Today we chat with the amazing Ginger Valentine - our very own content writer and digital editor at Milligram. Outside of Milligram, Ginger is a loving parent to the adorable four year old Ripley, otherwise endearingly known as Bug.

In this edition of our Milligram Dads series, we chat with Ginger on their experiences with non-binary parenting, what Father's Day means to their family and how they navigate gender with little Bug.

Hi Ginger, thanks so much for taking the time to do this. As the main content writer for Milligram Notes, it must be refreshing to be on the other side haha! Well, to start off, can you tell us about your little one?

Ripley, better known as Bug, is a chill and cheerful little four year old. Loves watching their shows, making cakes with me, and going for bike rides down by the lake.

You and your partner are both non-binary. How does this influence your parenting? I can’t help but imagine it to be a very open household.

We try! We both like to let Bug define themselves however they see fit, so there's no pressure to behave in particular ways. Obviously there are still routines and rules, but we try to help Bug understand as much as we can about the world by being honest, and talking to them about big stuff in age-appropriate ways.

What does Father’s Day mean to your family? Is it a day your family celebrates?

It's a little complicated for me, but we do celebrate it, yeah. When Ripley was born, I wasn't as clear about being non-binary, so I ended up being Dad. If I had my time again, I might do it differently, but I don't lose too much sleep over that. Now that Bug's getting old enough to understand, we've had a few chats about just calling me Ginger instead, but I'll never stop being Ripley's Dad.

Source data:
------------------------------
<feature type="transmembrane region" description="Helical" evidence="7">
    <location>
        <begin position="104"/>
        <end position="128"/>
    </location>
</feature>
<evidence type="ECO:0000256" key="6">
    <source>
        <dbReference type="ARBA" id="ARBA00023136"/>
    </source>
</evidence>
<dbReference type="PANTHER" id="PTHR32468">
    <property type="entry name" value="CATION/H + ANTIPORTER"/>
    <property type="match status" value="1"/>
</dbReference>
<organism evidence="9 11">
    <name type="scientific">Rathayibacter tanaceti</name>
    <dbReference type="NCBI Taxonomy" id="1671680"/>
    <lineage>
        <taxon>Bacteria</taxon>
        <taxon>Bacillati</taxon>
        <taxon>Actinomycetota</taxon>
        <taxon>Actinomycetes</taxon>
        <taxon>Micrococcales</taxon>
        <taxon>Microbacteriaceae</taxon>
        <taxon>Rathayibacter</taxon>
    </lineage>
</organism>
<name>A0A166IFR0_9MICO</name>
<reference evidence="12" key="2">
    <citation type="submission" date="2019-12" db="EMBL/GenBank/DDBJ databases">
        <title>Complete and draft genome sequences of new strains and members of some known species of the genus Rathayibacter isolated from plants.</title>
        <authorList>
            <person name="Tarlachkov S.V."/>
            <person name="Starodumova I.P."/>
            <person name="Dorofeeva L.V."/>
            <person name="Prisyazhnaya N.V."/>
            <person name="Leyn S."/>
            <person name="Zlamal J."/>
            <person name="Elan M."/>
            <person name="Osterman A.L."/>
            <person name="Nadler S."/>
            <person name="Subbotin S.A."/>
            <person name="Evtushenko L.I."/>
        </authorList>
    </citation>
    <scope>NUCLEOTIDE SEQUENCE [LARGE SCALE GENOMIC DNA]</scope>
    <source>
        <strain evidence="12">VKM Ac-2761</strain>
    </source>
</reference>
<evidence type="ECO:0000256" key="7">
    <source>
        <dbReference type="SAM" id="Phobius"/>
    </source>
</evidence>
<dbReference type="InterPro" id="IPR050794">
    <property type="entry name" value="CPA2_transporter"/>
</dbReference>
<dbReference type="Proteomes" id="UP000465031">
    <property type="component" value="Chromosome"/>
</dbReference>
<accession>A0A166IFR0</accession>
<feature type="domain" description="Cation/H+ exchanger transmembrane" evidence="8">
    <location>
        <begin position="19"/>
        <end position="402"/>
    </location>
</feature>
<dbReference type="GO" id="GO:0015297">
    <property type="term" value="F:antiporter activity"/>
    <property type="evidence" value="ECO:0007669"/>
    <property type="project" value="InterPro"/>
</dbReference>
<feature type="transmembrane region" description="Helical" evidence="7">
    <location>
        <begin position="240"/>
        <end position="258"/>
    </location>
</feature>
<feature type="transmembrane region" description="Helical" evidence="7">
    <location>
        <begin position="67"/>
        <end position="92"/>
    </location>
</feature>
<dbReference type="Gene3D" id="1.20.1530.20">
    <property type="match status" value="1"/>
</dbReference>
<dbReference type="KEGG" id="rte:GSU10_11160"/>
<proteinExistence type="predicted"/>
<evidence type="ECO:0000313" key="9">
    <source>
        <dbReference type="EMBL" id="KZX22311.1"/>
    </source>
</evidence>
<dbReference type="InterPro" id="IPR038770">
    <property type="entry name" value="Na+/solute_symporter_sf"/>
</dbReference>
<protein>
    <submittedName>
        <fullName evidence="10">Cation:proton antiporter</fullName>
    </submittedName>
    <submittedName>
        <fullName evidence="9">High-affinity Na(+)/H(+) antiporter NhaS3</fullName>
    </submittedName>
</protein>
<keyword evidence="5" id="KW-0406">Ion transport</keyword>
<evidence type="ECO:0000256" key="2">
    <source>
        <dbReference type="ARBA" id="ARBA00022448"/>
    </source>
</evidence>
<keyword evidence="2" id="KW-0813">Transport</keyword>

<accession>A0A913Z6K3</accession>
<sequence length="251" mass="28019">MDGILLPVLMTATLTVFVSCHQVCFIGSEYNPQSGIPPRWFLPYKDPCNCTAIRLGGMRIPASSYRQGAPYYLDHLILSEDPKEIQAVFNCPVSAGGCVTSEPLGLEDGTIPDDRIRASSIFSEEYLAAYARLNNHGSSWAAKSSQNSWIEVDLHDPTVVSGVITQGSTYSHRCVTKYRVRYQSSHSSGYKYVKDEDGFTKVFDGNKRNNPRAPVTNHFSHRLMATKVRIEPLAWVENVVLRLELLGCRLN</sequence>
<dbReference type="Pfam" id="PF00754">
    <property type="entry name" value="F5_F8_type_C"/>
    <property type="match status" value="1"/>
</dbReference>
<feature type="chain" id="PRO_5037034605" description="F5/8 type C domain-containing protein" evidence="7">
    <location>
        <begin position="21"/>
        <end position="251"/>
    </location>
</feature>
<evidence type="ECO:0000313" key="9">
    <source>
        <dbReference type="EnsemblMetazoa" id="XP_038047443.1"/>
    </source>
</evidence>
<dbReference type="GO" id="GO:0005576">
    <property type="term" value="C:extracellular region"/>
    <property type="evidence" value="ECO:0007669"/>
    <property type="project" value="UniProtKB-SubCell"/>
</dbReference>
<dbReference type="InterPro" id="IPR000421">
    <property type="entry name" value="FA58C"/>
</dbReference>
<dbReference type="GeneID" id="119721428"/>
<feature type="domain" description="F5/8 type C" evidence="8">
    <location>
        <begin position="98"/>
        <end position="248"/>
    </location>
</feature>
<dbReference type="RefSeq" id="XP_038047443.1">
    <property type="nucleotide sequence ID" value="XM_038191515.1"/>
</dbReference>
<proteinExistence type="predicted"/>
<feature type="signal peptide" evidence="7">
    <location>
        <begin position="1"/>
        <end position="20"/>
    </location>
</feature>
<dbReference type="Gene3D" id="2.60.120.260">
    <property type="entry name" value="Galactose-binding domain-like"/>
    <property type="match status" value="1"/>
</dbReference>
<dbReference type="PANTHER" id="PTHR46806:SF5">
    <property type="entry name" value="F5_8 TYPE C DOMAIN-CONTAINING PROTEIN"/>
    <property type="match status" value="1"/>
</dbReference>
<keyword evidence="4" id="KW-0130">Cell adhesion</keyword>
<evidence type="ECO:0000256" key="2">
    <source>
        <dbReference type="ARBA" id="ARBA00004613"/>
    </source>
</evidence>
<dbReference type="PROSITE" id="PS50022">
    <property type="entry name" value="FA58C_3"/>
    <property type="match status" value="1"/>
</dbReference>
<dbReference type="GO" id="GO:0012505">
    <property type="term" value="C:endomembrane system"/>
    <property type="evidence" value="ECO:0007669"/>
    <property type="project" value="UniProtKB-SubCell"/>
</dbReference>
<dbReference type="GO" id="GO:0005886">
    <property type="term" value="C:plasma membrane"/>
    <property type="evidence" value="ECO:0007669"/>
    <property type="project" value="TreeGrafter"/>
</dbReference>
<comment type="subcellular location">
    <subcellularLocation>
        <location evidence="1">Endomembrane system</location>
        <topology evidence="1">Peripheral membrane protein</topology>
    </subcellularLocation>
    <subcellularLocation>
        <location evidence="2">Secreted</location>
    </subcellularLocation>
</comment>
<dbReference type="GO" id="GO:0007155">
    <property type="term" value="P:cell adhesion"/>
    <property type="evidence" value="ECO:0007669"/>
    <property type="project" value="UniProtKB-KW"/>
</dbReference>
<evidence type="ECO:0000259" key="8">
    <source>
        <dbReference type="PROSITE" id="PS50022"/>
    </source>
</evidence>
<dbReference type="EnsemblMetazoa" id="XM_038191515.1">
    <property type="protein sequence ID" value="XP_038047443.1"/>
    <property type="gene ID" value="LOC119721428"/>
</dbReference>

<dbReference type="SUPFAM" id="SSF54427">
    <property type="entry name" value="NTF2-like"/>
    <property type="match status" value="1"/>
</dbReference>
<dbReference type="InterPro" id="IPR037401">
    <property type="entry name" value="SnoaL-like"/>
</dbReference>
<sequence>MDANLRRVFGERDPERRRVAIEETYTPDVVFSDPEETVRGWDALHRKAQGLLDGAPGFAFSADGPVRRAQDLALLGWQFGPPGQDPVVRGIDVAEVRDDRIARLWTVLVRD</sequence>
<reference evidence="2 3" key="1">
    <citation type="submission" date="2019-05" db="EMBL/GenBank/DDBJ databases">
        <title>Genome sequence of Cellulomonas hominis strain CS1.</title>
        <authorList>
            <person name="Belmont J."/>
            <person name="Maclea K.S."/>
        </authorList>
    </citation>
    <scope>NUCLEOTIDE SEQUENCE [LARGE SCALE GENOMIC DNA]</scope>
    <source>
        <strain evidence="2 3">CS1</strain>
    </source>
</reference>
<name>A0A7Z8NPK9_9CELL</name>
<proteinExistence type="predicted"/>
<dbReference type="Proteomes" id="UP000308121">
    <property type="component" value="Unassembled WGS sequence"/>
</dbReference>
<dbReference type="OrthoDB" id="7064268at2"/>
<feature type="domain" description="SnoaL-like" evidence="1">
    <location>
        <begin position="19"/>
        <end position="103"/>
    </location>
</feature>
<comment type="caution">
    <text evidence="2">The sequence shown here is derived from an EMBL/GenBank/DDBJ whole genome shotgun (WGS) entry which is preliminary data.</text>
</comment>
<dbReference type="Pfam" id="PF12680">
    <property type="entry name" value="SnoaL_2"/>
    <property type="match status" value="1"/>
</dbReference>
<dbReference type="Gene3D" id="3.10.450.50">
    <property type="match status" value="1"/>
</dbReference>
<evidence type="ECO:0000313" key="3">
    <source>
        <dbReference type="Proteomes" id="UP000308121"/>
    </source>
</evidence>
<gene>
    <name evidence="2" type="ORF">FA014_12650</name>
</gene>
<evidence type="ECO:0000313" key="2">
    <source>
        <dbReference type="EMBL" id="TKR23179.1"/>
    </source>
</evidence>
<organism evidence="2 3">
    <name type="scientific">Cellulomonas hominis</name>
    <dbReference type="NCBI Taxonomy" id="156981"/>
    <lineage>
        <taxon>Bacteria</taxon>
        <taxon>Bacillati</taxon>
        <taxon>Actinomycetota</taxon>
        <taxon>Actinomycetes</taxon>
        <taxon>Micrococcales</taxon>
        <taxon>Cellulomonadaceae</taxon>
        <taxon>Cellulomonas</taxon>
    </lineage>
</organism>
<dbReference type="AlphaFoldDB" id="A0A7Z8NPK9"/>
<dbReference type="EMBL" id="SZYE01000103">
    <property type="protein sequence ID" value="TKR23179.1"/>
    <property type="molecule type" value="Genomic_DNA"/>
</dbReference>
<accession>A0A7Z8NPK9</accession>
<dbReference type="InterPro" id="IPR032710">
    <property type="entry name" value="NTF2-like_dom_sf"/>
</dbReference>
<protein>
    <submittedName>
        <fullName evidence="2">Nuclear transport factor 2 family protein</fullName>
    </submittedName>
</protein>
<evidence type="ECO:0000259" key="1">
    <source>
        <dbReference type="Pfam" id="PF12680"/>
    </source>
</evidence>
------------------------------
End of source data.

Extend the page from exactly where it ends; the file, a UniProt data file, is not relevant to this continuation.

"We want Ripley to understand the world around them from as many perspectives as they can – that kind of empathy makes for a better world." 


How do you navigate teaching and speaking about gender with your child?

I would hope most parents raising kids today are approaching gender as a less rigid thing than when we grew up, or when our parents were young. Ripley's always been allowed to explore whatever they love, without concern for what is a "boy's thing", or a "girl's thing", so they're just as likely to twirl in an Elsa dress as they are to play superheroes (Bug's current favourite is Robin from Teen Titans Go). As they've grown and started to learn more about gender roles, we've had a few chats about why colours are for everyone, or why girls can have short hair, but that's part of learning – kids tend to have very simplistic, binary understandings of the world, and it's our job as their parents to help them see the nuances.

What was Father’s Day like for you growing up?

I feel like it was the poorer second cousin to Mother's Day, haha. The Mother's Day stall at school was epic, but the Father's Day options were much more basic – tools, razors... pretty uninspiring stuff. Not that it's changed a whole lot – I've already seen the promo displays at Coles with the blokey mugs that make my skin crawl, and everything in footy team colours. But I think a lot of Dads these days find that stuff a bit weird, like a holdover from a past generation.

What values are you hoping to raise your child with?

We want Ripley to understand the world around them from as many perspectives as they can – that kind of empathy makes for a better world. I'd love Bug to grow up aware of the things that will come easier to them than to other people, so they can work against them and help those around them.

And lastly, how has your life changed since becoming a parent?

Parenting uproots your life! It's a pretty massive shift in your identity, and even after close to five years, I'm not sure it's settled. The one thing I do appreciate more is time. Especially when you've got a little one, your time is no longer your own. And because of that, it forced me to really reflect on what was important to me – what was worth prioritising when I had so little time to use? So in a weird way, it was a motivator that got me to commit to some of the creative stuff I'd been idly planning but never following through on.

For more of Ginger's writing, or to listen to their podcasts, check out

To read more on our Milligram Dad series, check out:
Photography, Post-Grad and Parenting with Michael, where we explore our in-house photographer's experiences with balancing his studies, work and cultivating creativity and artistic sensibilities in his seven-year old son.

A First-Time Dad in the Time of Corona, here we chat with Jack - Studio Milligram's product designer, on his first 11 weeks of (quarantined) fatherhood and his first born daughter Florence.